Message in a Backpack™ Helping Your Child Learn Responsibility
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To be responsible, children must notice what needs to be done, think of useful options, and take pride in their contributions. Here’s how to encourage responsibility.
Notice and narrate
Draw attention to strategies that work. “Moving your puzzle to the table is a good idea. It’s easier to keep track of the pieces,” “You and your sister made up great rules.”
Ask instead of tell
Support your child’s independent actions. Ask, “What’s a safe place to put your cup?,” instead of saying, “Put your cup on the counter.” Note, “I see toy cars in front of the stairs. Where should they be moved?,” instead of insisting, “Someone could trip on the cars. Please move them.”
Put your child in charge
Ask questions that inspire your child to solve problems. “We need a good way to get everyone to the table for dinner. What do you think we should do?” and “We need to find a better place for the boots [bikes, socks, mittens, toys] so we can find them easily. Where do you think they can go?”
When you notice your child being responsible, show your appreciation. “Hurray! All the coats got hung up today,” “Awesome work setting the table! Dinner was very elegant,” “Thanks for putting the snack wrappers in the garbage. I loved working on a clean counter.”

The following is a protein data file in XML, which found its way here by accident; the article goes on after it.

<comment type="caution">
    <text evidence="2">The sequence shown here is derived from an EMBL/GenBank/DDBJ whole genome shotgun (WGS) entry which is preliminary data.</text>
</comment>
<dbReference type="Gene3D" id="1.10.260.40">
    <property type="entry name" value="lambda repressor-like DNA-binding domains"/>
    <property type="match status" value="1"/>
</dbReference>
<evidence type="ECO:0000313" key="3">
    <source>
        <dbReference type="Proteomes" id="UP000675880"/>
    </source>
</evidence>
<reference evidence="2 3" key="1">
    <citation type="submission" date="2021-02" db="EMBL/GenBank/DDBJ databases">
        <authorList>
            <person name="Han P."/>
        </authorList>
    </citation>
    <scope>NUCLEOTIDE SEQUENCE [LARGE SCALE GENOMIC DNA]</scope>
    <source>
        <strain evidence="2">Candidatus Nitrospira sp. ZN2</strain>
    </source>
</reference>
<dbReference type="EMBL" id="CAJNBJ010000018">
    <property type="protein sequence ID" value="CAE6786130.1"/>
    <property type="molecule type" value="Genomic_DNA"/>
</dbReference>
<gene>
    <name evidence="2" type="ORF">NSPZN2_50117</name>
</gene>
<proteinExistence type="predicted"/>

Marie Masterson, PhD, is the director of quality assessment at the McCormick Center for Early Childhood Leadership. She holds a doctorate in early childhood education, is a licensed teacher, and is a national speaker, child behavior expert, and author of multiple books and articles that address research-based, practical skills for behavior guidance, high-quality teaching, family child care, leadership, and parenting. Marie provides content expertise and consultation to organizations involved in quality improvement and leadership development.